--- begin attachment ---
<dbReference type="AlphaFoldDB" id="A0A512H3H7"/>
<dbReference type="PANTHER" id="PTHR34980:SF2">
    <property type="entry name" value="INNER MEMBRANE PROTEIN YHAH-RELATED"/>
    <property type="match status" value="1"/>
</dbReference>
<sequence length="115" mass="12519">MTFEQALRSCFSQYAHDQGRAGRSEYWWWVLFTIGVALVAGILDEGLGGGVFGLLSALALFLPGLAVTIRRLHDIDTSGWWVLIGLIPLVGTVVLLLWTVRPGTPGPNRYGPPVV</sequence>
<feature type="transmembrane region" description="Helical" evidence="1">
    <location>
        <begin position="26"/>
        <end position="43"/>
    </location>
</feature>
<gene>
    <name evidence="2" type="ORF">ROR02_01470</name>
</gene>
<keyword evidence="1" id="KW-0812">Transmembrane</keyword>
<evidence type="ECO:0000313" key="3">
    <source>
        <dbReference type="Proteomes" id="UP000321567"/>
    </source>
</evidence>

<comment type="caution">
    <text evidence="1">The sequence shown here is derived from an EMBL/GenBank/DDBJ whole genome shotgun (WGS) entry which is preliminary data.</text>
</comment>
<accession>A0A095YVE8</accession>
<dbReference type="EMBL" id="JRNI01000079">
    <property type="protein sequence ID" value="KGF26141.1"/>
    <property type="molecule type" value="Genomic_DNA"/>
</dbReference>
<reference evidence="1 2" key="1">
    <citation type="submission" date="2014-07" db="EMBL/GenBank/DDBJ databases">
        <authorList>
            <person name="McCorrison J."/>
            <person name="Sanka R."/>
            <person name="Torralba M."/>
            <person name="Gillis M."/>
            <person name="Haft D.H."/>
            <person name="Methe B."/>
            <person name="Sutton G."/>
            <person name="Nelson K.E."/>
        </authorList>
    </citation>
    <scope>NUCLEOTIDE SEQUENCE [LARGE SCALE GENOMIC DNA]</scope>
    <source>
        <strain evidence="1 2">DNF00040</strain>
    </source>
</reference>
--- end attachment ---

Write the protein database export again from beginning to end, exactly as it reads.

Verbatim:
<dbReference type="AlphaFoldDB" id="A0A512H3H7"/>
<dbReference type="PANTHER" id="PTHR34980:SF2">
    <property type="entry name" value="INNER MEMBRANE PROTEIN YHAH-RELATED"/>
    <property type="match status" value="1"/>
</dbReference>
<sequence length="115" mass="12519">MTFEQALRSCFSQYAHDQGRAGRSEYWWWVLFTIGVALVAGILDEGLGGGVFGLLSALALFLPGLAVTIRRLHDIDTSGWWVLIGLIPLVGTVVLLLWTVRPGTPGPNRYGPPVV</sequence>
<feature type="transmembrane region" description="Helical" evidence="1">
    <location>
        <begin position="26"/>
        <end position="43"/>
    </location>
</feature>
<gene>
    <name evidence="2" type="ORF">ROR02_01470</name>
</gene>
<keyword evidence="1" id="KW-0812">Transmembrane</keyword>
<evidence type="ECO:0000313" key="3">
    <source>
        <dbReference type="Proteomes" id="UP000321567"/>
    </source>
</evidence>

<comment type="caution">
    <text evidence="1">The sequence shown here is derived from an EMBL/GenBank/DDBJ whole genome shotgun (WGS) entry which is preliminary data.</text>
</comment>
<accession>A0A095YVE8</accession>
<dbReference type="EMBL" id="JRNI01000079">
    <property type="protein sequence ID" value="KGF26141.1"/>
    <property type="molecule type" value="Genomic_DNA"/>
</dbReference>
<reference evidence="1 2" key="1">
    <citation type="submission" date="2014-07" db="EMBL/GenBank/DDBJ databases">
        <authorList>
            <person name="McCorrison J."/>
            <person name="Sanka R."/>
            <person name="Torralba M."/>
            <person name="Gillis M."/>
            <person name="Haft D.H."/>
            <person name="Methe B."/>
            <person name="Sutton G."/>
            <person name="Nelson K.E."/>
        </authorList>
    </citation>
    <scope>NUCLEOTIDE SEQUENCE [LARGE SCALE GENOMIC DNA]</scope>
    <source>
        <strain evidence="1 2">DNF00040</strain>
    </source>
</reference>